As a small business owner, staying in business through the uncertainty of COVID-19 is paramount. But how can you ensure the changes you make now will position you for the long run? Let’s look at some of the most common operational updates under consideration during COVID-19 and some ways to evaluate whether they make sense for your business.

 

Inventory, materials, and supplies

Think about your specific needs for supplies and materials. Some small businesses turn raw materials into a final product (like manufacturers or restaurants) or simply use them in daily business (supplies for an office, hair dye at a salon). Given the disruption to the global economy, you may not be able to get the same supplies at the same costs going forward.

As you think about alternative supplies and suppliers, there are a couple things to keep in mind:

  • Your pricing. With the economy as it is, you may not be able to pass increased costs on to consumers.
  • Your suppliers. Search for alternate vendors and be prepared to negotiate with your current suppliers.
  • Your inventory. If you can afford it, stock up. Keeping a larger inventory of supplies might give you flexibility in the event of a shortage.

For instance, homebuilders worried about whether they’ll be able to import Italian marble, and at what cost, might switch to soapstone countertops since they can be sourced domestically.

 

Action: Set yourself up for success if you negotiate with vendors. Focus on a specific ask, like discounts for on-time payments, and make sure you have contactless online banking set up so you can implement updated terms with minimal hassle.

 

Physical space

Any business with a physical location, whether it’s a storefront or an office, is going to need to rethink logistics to keep your employees safe and happy. Whether you reopen in summer or fall, or open in a new capacity, consider the following:

  • Many employees who began working from home during COVID-19 want the option to continue.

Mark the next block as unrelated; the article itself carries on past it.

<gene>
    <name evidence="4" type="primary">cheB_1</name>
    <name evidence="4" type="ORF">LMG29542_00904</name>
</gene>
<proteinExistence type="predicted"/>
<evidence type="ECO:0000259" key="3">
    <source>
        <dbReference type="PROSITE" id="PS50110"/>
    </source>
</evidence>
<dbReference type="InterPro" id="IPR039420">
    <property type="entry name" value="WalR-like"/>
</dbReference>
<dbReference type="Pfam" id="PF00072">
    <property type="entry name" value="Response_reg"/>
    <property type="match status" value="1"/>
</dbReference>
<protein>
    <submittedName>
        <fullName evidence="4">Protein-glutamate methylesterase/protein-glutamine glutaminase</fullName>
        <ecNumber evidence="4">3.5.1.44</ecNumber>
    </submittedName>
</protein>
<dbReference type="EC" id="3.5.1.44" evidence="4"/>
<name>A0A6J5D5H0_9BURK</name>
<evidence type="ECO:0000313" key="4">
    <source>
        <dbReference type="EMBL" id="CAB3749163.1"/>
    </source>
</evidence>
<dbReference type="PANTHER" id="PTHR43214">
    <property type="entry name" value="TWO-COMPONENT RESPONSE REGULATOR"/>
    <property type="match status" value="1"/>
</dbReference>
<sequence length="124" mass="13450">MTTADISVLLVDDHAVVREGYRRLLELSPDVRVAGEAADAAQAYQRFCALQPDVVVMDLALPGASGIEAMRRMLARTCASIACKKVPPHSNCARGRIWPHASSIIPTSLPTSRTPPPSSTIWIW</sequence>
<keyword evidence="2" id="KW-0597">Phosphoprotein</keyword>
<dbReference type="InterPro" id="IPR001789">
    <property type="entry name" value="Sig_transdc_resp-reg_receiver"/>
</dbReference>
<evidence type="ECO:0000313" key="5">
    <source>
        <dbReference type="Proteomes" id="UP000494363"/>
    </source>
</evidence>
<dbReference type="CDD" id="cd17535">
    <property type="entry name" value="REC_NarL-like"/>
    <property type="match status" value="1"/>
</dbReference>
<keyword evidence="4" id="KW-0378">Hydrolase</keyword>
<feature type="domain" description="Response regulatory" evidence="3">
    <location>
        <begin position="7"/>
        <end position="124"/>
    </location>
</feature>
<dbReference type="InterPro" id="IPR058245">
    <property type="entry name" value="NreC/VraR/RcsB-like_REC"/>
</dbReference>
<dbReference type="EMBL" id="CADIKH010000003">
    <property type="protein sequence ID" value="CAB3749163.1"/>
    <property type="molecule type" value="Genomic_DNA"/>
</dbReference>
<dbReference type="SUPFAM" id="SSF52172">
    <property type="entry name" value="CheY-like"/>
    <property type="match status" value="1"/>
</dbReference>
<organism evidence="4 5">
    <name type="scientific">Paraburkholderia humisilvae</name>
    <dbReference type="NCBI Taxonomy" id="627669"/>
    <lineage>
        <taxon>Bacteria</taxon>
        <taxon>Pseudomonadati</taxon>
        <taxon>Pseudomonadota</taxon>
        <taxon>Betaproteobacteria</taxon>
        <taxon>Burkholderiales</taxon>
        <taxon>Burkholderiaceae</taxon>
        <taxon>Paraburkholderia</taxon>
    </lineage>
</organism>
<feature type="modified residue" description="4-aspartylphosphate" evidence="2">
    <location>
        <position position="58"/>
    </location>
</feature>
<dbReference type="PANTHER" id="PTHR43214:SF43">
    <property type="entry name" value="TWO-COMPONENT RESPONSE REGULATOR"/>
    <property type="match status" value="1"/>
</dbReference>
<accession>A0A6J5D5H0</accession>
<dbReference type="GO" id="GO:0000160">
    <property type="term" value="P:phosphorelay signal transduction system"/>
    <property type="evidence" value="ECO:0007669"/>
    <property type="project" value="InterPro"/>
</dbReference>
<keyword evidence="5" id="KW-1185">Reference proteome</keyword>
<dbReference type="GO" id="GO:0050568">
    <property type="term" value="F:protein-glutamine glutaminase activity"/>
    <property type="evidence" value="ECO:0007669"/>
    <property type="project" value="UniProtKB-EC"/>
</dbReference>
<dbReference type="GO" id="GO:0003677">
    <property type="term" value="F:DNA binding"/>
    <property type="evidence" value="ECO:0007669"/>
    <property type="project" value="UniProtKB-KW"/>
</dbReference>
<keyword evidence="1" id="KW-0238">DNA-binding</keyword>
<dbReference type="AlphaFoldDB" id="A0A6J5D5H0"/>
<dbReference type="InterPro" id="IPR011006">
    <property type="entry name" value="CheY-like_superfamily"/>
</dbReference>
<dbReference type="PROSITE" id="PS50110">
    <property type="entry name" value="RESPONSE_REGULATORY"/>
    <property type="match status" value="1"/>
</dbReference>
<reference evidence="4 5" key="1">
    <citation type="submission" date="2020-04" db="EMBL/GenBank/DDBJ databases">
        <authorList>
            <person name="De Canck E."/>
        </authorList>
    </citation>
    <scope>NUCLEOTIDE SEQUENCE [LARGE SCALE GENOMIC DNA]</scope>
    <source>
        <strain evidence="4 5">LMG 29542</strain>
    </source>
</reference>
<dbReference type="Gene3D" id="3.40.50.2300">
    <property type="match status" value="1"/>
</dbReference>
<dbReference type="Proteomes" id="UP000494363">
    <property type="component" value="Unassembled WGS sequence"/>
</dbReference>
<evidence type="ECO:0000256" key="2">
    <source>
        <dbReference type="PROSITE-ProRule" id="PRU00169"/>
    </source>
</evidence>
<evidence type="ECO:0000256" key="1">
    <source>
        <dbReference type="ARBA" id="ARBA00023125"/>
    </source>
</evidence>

• Reconfiguring workstations to ensure employees are six feet apart may provide them with peace of mind. You can also try to increase air circulation and provide personal protective equipment (PPE) if spacing is not an option.
  • Could some of your team work remotely for part of the week to help enable distancing?
  • Is your telecom equipment up to date? COVID-19 accelerated the shift to digital in many industries.

 

Action: You may need to make adjustments — like ensuring you have a fast, secure internet connection — to make it easier to process remote payments or allow employees to work from home.

 

Production process

It’s important to make sure your employees feel safe and secure. But socially distanced working conditions can affect your output. Do the math to figure out the extent of the impact.

Then, consider demand. For some products, demand may increase or decrease as this crisis plays out.

Before you adjust your production to account for any changes in output, gut check those considerations against demand forecasts. For example, if your business packages pasta for both restaurants and consumers, you might consult with the Food Industry Association about how people are eating to determine which type of packaging to focus on.

 

 

Action: If you’re not sure how demand may change, an industry group or trade organization may be able to offer insights. You can also speak with customers directly about how they think their needs might change.

 

Customer experience

Consider how you can create a safe and efficient customer experience. This may involve more than physical distancing, particularly as the crisis changes and evolves. Ideas to consider include:

  • Returns could present an opportunity to win customers, since many large companies have restricted them. If you decide to accept returns, create a plan to do it safely, like sterilizing products or leaving them untouched for two days before processing.
  • Discounts could benefit both customers and your business. A subscription-based business, for example, could offer a discount on monthly rates if customers pledge to continue their membership for a set period.
  • Reschedule with care. As businesses recover from closures and deal with changing conditions, think through the best method for rescheduling your clients: first come, first served, loyal customers first, and so on.

 

Action: Make it easy for customers to find out about any updates you’ve made to better serve them. Ideas include marketing your improved services and building an FAQ section on your website.

 

Regardless of the type of business you run or how it’s structured, it’s likely you’ll need to adjust your operations as the COVID-19 crisis evolves. Think through any potential updates strategically to help ensure you’re well positioned as things start to normalize.

 

SOURCES: New York Times, Real Simple, IBM, CDC, USA Today, Food Industry Association